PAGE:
Monday, May 21, 2012

OUR CURB MARKET, Pennsylvania; February 1924

What I am most interested in at present is our curb market as it solves the problem of how to get fresh produce to consumer—the elimination of the middleman. A committee composed of grocerymen and store-keepers originated the plan. A place is designated; every Wednesday and Saturday morning at seven, trucks, touring cars and other vehicles assemble with produce of all kinds, from large trucks loaded with peaches or apples down to a single farm woman with her butter and eggs.
We are small fruit growers—farmers in general—and have marketed vegetables, eggs, butter, milk, cottage cheese, dressed and plain poultry, fruits, flowers. I have sold several hundred quarts of cottage cheese in ice-cream containers at twenty-five cents a quart.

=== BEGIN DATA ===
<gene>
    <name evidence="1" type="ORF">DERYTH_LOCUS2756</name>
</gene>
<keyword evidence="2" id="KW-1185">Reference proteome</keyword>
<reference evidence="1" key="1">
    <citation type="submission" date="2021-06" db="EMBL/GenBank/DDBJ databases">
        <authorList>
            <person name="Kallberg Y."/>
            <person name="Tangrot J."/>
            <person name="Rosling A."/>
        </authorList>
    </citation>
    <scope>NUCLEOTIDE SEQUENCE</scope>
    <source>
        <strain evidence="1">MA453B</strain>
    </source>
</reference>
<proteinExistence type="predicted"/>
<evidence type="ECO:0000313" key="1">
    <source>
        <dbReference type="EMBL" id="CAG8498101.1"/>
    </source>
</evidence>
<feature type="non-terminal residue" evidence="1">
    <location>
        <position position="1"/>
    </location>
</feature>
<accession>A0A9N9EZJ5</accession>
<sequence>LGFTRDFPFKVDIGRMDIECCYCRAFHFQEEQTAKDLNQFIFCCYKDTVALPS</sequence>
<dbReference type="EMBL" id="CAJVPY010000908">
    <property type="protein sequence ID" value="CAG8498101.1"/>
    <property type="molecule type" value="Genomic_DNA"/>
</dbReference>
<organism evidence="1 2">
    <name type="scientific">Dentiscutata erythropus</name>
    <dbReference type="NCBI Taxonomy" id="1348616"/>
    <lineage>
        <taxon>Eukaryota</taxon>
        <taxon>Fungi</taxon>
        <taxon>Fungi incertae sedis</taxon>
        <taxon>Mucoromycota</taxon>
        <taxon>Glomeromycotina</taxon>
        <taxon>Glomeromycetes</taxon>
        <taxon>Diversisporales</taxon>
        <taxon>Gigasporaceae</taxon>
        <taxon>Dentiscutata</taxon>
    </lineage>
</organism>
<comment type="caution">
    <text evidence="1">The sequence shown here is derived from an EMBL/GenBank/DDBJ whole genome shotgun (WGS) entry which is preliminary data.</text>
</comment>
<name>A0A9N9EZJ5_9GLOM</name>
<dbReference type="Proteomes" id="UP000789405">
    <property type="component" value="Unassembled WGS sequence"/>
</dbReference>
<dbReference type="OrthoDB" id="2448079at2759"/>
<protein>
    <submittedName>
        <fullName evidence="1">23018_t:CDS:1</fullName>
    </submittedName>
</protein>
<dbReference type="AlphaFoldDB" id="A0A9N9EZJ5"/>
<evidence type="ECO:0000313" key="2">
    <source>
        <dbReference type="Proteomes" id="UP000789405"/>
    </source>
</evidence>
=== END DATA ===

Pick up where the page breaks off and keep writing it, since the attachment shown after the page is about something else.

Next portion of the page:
One of my neighbors recently had fresh hog meat. The sausage sold for twenty-five cents a pound and the crowd couldn't be penetrated, the demand was so great.

We aim to put all produce in an attractive shape, sell between wholesale and retail prices, give good honest measure and do as we would be done by.

When the rush is over, we women discuss household economy; in the summer we traded flowers, slips and so forth. Tubers of dahlias for spring sold well this year.

Everyone boosts for this market and a market house is being talked of. With this year's abundant crop of apples, the market surely has been helpful to this part of the state.